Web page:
First, though, they had mechanical problems, and then they had more mechanical problems.  I squirmed, checked my briefcase, which I had placed open on the floor beside me, and waited some more.  Now and then, I trotted out a standard pep talk and tried it on for size.  You know the kind: “Nothing to worry about.  You the man.  You’ve taught college for ninety years and seduced whole rooms with your dazzling wit and mind.  You’re a thorough, consummate pro, and this thing’s gonna be a piece of chocolate cake.  You’ll scarf it down just fine.” 

Then Sarah came on the line, the interview began, and it all went to hell. 

Or so it seemed at the time.  It was a little bit like dancing with someone who isn’t very good to start with, and who is a half-step out of sync with the steps.  Only in this case, Sarah was the dancing master, and I was the one who couldn’t get the rhythm right.  Without someone there to play off and relate to, I was intensely conscious of the need to respond quickly and smoothly, even though I had been assured they would edit the interview afterward and make me look good.  But knowing that and feeling that were two different things.  I was aware of dead air and sputtering brain tissue, located directly between my ears. 

Even as the interview progressed, I told myself I wasn’t that bad, that I was my own worst critic.  But I faltered sometimes in discussing the science-fiction genre I loved so much.  Imagine doing that!  It was like not being able to explain what you like about a pretty girl or a well-cooked tenderloin.  Suddenly a subject I felt I was a near expert in seemed like an alien, unexplored planet – a truly strange and disconcerting experience, to say the least. 

At my feet, I had my books, magazines, and novel covers, science-fiction show-and-tell items that would enhance the interview considerably, make it more interesting.  But my interviewer was in a distant room, and this was radio, not television.  I could hardly hold up to the mike a 1950’s pulp magazine cover of gruesome, multi-tentacled Martians carrying off sexy, near-naked human females.   

Still another problem, one that only added to my discomfort: At one point, Sarah asked me to quote some of my favorite passages from my own novels.  Since this question came straight from the blue, I was unprepared.  How many of us can quote from our novels verbatim?  I sure couldn’t, and muttered something about not being told about this question in advance.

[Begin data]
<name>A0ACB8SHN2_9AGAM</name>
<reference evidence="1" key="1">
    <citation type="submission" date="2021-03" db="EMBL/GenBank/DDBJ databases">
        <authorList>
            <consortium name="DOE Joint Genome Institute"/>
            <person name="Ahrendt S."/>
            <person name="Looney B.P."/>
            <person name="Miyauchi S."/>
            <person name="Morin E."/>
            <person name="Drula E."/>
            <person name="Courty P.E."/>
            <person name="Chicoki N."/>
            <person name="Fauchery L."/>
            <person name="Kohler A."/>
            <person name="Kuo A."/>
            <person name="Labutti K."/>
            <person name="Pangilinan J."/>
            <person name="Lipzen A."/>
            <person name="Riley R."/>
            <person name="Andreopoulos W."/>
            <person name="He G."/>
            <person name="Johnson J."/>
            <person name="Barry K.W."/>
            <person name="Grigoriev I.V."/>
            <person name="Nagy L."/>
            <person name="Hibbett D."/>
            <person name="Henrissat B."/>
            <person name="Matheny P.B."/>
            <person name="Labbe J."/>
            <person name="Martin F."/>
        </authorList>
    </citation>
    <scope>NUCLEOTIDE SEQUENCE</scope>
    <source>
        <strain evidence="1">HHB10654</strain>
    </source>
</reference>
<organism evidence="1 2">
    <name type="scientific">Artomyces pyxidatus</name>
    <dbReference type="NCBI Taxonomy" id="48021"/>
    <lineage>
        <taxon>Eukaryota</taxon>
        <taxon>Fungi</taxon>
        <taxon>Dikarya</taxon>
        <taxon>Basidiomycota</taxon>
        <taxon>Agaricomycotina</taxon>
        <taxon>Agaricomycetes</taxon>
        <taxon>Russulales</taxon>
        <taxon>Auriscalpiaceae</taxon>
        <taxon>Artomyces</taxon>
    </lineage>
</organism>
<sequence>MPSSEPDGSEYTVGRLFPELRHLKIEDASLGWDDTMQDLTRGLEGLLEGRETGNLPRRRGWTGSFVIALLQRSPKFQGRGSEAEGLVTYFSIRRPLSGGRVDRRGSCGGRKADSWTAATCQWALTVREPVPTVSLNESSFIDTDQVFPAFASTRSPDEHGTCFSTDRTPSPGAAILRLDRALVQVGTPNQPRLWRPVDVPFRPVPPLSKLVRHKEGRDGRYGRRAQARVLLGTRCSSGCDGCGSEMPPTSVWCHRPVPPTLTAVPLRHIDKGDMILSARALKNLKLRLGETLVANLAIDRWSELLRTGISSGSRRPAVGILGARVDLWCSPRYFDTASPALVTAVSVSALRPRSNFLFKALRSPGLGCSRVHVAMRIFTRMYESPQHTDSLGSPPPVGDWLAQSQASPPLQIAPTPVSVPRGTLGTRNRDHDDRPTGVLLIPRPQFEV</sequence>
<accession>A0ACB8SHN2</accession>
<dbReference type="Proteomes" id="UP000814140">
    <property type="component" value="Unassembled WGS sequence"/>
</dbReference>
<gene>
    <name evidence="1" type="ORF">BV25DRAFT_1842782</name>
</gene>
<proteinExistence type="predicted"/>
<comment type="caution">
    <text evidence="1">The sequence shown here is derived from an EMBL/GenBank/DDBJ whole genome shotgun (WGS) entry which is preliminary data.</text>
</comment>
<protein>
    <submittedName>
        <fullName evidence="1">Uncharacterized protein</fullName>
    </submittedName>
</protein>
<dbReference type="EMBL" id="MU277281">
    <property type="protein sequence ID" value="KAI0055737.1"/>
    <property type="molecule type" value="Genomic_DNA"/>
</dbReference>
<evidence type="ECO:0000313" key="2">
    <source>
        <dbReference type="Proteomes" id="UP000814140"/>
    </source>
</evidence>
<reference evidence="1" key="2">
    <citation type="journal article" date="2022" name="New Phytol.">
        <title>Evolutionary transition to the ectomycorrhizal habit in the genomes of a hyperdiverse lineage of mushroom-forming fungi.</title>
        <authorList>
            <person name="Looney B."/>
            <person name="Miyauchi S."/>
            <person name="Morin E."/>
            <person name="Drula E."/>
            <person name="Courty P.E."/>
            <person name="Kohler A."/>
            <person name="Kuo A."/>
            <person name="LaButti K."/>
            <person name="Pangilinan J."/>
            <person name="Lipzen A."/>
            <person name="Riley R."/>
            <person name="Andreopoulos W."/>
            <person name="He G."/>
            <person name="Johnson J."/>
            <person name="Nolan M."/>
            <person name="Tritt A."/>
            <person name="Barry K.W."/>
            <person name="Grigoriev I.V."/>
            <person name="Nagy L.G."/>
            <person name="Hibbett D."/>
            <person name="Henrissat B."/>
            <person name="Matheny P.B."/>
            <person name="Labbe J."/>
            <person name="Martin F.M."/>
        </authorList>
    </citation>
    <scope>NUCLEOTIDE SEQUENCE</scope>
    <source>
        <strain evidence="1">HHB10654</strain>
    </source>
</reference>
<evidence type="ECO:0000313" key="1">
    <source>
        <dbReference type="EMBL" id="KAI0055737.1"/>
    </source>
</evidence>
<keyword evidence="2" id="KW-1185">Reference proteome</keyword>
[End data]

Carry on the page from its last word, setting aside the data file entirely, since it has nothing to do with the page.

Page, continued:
Near the end of the interview, I became emboldened and introduced the subject of a really, really bizarre sex act in my novel Alien Dreams, suggesting that they’d probably “bleep” it out.  Sarah encouraged me to discuss it anyway, advising me to use a little discretion in my choice of words. I did so, but basically threw caution to the winds.  Shortly thereafter the interview concluded. 

Seeing no one, I left the station, feeling I had done poorly and that they might not even run the interview.  Later, I found out that they were very pleased.  When I heard the interview myself, I was almost stunned.  All the warts had been removed, and I actually sounded good, even loose, informative, and funny.  As for that bizarre, weird sex act?  Just put the kiddies to bed and click the link. 

Gentle reader, can we learn anything from my struggle?  The first thing I’d suggest, whether it’s a radio, TV, or any oral (as opposed to written) interview, is to think outside the box and be prepared for anything.  Ask yourself what can go wrong, what unexpected questions they might throw at you.  In addition, research not only the subject you’re going to talk about, but the manner in which you will be interviewed.  If I had asked some questions in advance, I would have been better prepared. 

At any rate, I don’t plan to wait another twenty-six years before facing the media again.  Oprah’s my next target, folks, and you can bet there’s going to be a full PowerPoint presentation.   

 

  1. Fiona
    November 14th, 2008 at 15:24 | #1

    What an odd experience, to be interviewed and in a room alone.

    It sounds as though the miracle of modern editing worked out well for you.